FrankWolfe.jl

Julia implementation for various Frank-Wolfe and Conditional Gradient variants
Author ZIB-IOL
Popularity
24 Stars
Updated Last
2 Years Ago
Started In
January 2021

Frank-Wolfe and Conditional Gradient algorithms

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This package defines a generic interface and several implementations for Frank-Wolfe algorithms. The main entry point is the frank_wolfe function running the algorithm.

FrankWolfe.frank_wolfe(f, grad!, lmo, x0, max_iteration=1000, line_search=FrankWolfe.Agnostic(), verbose=true)

where f(x) is the objective function, grad!(storage, x) is the inplace gradient. lmo is a structure implementing the Linear Minimization Oracle interface presented below.

LMO

Several oracles are implemented, all are subtypes of LinearMinimizationOracle and implement the method:

compute_extreme_point(lmo::LMO, direction; kwargs...) -> v

which takes a minimization direction and returns the point v minimizing in the direction over the set represented by the LMO.

Implemented Methods

Conditional Gradient algorithms

LMOs

Several common LMOs are available out-of-the-box

  • Probability simplex
  • Unit simplex
  • K-sparse polytope
  • K-norm ball
  • L_p-norm ball
  • Birkhoff polytope

See https://arxiv.org/pdf/2010.07243.pdf and https://arxiv.org/abs/2101.10040 for details

Moreover:

  • you can simply define your own LMOs directly
  • you can use an LP oracle defined via an LP solver (e.g., glop, scip, soplex) with MathOptInferface

General Features

Multi-precision

All algorithms can run in various precisions modes: Float16, Float32, Float64, BigFloat and also for rationals based on various integer types Int32, Int64, BigInt (see e.g., the approximate Carathéodory example)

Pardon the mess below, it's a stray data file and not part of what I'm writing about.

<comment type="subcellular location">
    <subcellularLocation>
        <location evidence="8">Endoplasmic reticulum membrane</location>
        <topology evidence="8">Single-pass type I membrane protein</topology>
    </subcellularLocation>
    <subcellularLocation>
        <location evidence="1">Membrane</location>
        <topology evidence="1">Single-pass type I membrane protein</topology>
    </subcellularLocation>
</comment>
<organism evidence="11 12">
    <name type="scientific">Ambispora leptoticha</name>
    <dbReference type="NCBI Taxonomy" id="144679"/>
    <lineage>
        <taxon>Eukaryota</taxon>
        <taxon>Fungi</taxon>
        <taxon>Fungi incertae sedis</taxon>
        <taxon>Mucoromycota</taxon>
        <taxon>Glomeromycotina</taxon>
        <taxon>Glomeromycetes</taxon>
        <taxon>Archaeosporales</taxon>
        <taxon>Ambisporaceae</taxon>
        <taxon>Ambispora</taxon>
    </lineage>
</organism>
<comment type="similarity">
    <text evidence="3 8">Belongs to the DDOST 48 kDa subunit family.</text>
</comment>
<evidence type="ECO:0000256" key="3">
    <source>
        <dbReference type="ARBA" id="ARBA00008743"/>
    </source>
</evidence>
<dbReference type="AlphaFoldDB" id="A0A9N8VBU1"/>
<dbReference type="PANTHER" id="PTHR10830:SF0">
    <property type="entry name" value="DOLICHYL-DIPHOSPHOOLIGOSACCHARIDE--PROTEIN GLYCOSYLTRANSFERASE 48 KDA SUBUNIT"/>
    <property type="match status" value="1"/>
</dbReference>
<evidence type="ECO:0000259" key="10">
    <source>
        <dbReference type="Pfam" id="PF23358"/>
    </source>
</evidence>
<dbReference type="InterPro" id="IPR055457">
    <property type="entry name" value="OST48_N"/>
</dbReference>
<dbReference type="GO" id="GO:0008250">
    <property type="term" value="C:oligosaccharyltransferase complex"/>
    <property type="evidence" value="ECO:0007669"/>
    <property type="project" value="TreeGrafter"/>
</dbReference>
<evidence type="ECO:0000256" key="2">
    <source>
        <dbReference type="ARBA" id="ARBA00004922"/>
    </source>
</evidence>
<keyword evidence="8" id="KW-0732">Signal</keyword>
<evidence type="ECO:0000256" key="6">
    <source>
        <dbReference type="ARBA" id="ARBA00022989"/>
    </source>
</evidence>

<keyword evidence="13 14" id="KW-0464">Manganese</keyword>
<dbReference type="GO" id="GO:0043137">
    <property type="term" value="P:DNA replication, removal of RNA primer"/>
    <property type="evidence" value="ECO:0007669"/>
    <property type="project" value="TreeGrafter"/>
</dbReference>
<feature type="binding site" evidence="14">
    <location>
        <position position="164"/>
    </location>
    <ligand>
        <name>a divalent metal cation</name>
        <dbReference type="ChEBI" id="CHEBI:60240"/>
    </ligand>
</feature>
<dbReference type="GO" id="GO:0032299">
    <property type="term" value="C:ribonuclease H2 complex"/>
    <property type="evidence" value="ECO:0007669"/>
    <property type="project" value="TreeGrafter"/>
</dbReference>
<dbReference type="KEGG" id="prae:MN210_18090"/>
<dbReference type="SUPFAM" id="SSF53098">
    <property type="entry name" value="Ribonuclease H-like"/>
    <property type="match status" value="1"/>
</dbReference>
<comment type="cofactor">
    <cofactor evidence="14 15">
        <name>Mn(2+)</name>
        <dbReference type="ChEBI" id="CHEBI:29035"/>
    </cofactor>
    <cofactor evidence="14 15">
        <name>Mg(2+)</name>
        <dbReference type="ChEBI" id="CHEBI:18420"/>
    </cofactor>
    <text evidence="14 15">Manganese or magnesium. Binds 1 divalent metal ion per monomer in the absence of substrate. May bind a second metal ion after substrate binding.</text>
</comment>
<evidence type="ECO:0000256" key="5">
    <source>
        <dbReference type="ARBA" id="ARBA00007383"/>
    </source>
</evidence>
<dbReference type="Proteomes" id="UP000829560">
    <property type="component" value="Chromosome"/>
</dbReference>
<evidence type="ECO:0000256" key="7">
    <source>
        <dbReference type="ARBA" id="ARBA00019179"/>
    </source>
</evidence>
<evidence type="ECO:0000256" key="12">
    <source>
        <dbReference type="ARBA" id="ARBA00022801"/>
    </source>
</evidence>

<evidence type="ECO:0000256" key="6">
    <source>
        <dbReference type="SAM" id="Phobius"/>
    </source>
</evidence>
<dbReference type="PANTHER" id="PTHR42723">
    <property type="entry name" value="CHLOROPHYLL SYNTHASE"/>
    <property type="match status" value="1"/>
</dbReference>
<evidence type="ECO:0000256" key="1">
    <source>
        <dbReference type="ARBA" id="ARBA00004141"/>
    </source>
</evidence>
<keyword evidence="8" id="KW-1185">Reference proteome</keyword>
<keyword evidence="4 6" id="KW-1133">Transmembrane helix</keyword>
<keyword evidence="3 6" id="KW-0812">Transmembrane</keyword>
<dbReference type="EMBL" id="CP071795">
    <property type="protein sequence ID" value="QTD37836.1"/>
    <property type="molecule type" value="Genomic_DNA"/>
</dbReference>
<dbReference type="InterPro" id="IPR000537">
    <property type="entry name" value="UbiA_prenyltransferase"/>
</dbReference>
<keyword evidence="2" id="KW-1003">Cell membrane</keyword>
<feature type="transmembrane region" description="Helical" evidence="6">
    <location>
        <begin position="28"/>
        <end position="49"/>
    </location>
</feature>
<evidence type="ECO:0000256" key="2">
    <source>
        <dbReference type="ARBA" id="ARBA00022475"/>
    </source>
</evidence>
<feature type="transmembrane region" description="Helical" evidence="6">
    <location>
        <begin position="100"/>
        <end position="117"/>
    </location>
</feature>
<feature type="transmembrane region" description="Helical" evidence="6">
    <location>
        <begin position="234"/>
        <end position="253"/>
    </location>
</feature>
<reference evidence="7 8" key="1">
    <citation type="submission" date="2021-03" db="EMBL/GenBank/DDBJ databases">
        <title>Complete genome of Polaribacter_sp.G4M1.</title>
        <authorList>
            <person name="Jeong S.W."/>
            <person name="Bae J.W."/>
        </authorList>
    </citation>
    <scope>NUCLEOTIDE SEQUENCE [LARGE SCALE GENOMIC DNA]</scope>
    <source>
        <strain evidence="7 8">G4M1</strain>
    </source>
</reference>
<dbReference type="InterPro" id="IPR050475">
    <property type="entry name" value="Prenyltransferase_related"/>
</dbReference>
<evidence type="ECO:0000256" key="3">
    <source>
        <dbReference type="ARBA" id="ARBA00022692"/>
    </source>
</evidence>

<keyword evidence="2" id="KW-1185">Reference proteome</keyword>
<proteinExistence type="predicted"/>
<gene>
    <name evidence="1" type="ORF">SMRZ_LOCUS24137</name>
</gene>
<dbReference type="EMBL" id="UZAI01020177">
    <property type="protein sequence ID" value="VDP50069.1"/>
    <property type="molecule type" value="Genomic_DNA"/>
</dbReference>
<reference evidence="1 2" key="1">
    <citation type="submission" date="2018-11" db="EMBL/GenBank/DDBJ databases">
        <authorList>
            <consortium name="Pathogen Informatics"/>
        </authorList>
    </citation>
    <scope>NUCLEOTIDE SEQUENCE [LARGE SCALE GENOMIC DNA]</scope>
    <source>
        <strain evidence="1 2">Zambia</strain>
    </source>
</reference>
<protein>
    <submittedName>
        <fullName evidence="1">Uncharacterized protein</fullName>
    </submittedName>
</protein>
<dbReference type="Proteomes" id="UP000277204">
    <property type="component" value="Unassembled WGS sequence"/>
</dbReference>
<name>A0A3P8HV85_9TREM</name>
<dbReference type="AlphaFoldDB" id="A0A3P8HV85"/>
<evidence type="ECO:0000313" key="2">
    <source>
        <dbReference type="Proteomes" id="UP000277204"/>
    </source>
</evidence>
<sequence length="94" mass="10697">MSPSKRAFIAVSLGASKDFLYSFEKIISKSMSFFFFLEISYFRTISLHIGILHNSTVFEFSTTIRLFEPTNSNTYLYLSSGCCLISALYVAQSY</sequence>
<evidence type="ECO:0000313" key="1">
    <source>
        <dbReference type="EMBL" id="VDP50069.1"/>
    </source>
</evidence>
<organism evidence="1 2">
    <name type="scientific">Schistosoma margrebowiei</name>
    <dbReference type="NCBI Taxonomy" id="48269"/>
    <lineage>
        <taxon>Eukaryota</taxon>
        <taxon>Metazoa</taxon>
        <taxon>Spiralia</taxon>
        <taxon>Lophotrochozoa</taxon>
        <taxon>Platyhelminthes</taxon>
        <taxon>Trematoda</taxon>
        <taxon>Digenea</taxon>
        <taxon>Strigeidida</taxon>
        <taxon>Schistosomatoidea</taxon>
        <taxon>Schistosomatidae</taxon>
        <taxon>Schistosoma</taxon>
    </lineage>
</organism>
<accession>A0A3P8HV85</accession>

Line Search Strategies

Most common strategies and some more particular ones:

  • Agnostic: 2/(2+t) rule for FW
  • Nonconvex: 1/sqrt rule for nonconvex function and vanilla FW
  • Fixed: fixed stepsize of a given value. Useful for nonconvex and stochastic or more generally when we know the total number of iterations
  • Short-step rule: basically minimizing the smoothness inequality -> requires knowledge of (an estimate of) L
  • Golden ratio linesearch
  • Backtracking line search
  • Rational Short-step rule: some as short-step rule but all computations are kept rational if inputs are rational. useful for the rational variants
  • Adaptive FW: starts with an estimate for L and then refine it dynamically (see https://arxiv.org/pdf/1806.05123.pdf and also the survey (forthcoming))

Callbacks

All top-level algorithms can take an optional callback argument, which must be a function taking a named tuple as argument of the form:

state = (
    t = t,
    primal = primal,
    dual = primal - dual_gap,
    dual_gap = phi_value,
    time = (time_ns() - time_start) / 1e9,
    x = x,
    v = vertex,
    active_set_length = active_set_length,
)

Some fields of the named tuple can vary, but the 6 first are always present in this order. The callback can be used to log additional information or store some values of interest in an external array. If a callback is passed, the trajectory keyword is ignored since it is a special case of callback pushing the 5 first elements of the state to an array returned from the algorithm.

Other

  • Emphasis: All solvers support emphasis (parameter Emphasis) to either exploit vectorized linear algebra or be memory efficient, e.g., for extreme large-scale instances
  • Various caching strategies for the lazy implementations. Unbounded cache sizes (can get slow), bounded cache sizes as well as early returns once any sufficient vertex is found in the cache.
  • (to come:) when the LMO can compute dual prices then the Frank-Wolfe algorithms return dual prices for the (approximately) optimal solutions (see https://arxiv.org/abs/2101.02087)
  • optionally all algorithms can be endowed with gradient momentum. This might help convergence especially in the stochastic context.

Cool Examples

Approximate Carathéodory with rational arithmetic

Example: examples/approximateCaratheodory.jl

We can solve the approximate Carathéodory problem with rational arithmetic to obtain rational approximations; see https://arxiv.org/abs/1911.04415 for some background about approximate Carathéodory and Conditioanl Gradients. We consider the simple instance of approximating the 0 over the probability simplex here:

with n = 100.

Vanilla Frank-Wolfe Algorithm.
EMPHASIS: blas STEPSIZE: rationalshortstep EPSILON: 1.0e-7 max_iteration: 100 TYPE: Rational{BigInt}

───────────────────────────────────────────────────────────────────────────────────